Michael and Nobuyo Stadtlander get credits for this combination of Canadian ingredients with a nod to Japanese heritage. They cooked this dish for Mom with salmon my brother Mark caught on Salt Spring Island. My preference is BC salmon, preferably wild, line caught in a sustainable fishery which is so incredibly important to maintaining our coastal environment.

With a nod to our temperate climates in the south of Canada like Niagara, the BC lower mainland or the gulf islands, tree nuts are plentiful and expanding in availability. Northern pecans, heartnuts, hazelnuts and walnuts add richness and complexity to flavour while providing a good source of plant-based protein.

Miso and many other naturally fermented macrobiotic products are now made in Canada by artisan producers. Kudos to Shinmeido Miso on Denman Island which was the first miso Mom ever tried that was made in Canada. Traditional Miso, north of Toronto in Claremont is one of only a select few companies in Ontario that process miso. Fermented locally and made with soybean, brown rice, barley or chickpeas. It is excellent.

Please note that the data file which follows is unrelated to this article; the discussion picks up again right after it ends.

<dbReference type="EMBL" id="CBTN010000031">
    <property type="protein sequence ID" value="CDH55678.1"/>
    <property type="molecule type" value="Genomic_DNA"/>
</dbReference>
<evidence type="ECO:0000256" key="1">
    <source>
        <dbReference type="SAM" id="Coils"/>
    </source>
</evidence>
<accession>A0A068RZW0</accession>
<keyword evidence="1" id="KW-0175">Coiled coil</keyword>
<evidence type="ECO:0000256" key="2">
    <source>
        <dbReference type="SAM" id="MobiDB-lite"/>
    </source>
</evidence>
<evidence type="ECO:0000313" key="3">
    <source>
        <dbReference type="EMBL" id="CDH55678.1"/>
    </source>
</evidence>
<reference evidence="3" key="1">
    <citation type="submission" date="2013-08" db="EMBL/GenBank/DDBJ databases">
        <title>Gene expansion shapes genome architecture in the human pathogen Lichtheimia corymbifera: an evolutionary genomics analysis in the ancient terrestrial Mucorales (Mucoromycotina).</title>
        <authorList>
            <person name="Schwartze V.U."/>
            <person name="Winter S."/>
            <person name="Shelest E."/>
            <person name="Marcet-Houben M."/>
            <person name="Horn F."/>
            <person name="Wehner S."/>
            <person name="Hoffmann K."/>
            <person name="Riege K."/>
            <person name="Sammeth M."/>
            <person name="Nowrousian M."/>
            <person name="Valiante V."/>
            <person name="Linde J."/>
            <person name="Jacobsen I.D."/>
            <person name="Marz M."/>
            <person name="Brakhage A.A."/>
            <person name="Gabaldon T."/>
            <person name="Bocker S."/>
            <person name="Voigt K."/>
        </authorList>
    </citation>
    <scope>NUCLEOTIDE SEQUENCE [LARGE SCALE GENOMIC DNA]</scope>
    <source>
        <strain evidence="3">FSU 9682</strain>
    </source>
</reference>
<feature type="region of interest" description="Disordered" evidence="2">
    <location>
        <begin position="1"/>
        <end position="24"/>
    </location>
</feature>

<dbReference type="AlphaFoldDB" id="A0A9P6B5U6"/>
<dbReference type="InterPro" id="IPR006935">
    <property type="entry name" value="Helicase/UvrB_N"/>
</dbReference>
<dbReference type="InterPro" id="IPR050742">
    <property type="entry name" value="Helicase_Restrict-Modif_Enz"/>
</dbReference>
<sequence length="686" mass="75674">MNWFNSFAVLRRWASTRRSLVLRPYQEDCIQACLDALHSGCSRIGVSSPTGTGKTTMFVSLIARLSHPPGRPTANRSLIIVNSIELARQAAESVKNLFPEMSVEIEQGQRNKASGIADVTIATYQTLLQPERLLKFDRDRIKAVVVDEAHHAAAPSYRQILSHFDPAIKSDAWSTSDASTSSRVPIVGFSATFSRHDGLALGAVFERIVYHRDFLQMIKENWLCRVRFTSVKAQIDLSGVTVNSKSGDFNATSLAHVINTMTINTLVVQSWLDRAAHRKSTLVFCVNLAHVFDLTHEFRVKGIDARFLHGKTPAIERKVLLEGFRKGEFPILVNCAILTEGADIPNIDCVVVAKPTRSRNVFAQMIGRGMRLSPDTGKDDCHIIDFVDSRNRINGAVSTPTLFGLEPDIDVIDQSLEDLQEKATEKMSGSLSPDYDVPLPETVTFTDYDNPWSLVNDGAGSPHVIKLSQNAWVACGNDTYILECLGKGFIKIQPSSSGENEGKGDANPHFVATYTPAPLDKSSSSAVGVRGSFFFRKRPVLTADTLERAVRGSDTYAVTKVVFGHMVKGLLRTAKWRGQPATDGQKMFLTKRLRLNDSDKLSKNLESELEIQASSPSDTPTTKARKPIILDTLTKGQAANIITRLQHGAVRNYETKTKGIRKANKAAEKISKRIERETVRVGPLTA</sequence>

Miso Salmon with Roasted Hazelnuts

Yield: 4 portions

  • ¼ cup (60 ml) miso
  • 2 tbsp (30 ml) off-dry Riesling or similar
  • 1 tsp (5 ml) canola oil
  • 1 salmon filet (2 lb/1kg) boneless with skin on, cut into 4 portions.
  • ½ tsp (2 ml) crushed black pepper
  • ⅓ to ½ cup (75 to 125 ml) chopped roasted hazelnuts

Preheat oven to 375 degrees F. Combine miso and wine and spread it over top of the salmon. Sprinkle with pepper and hazelnuts. Heat a frying pan over high heat and add the oil. Place salmon skin side down in the pan and cook for medium-high heat for one minute. Transfer the pan to the over for 4-5 minutes or until opaque and beginning to flake. Carefully remove the salmon flesh from the skin. Serve immediately.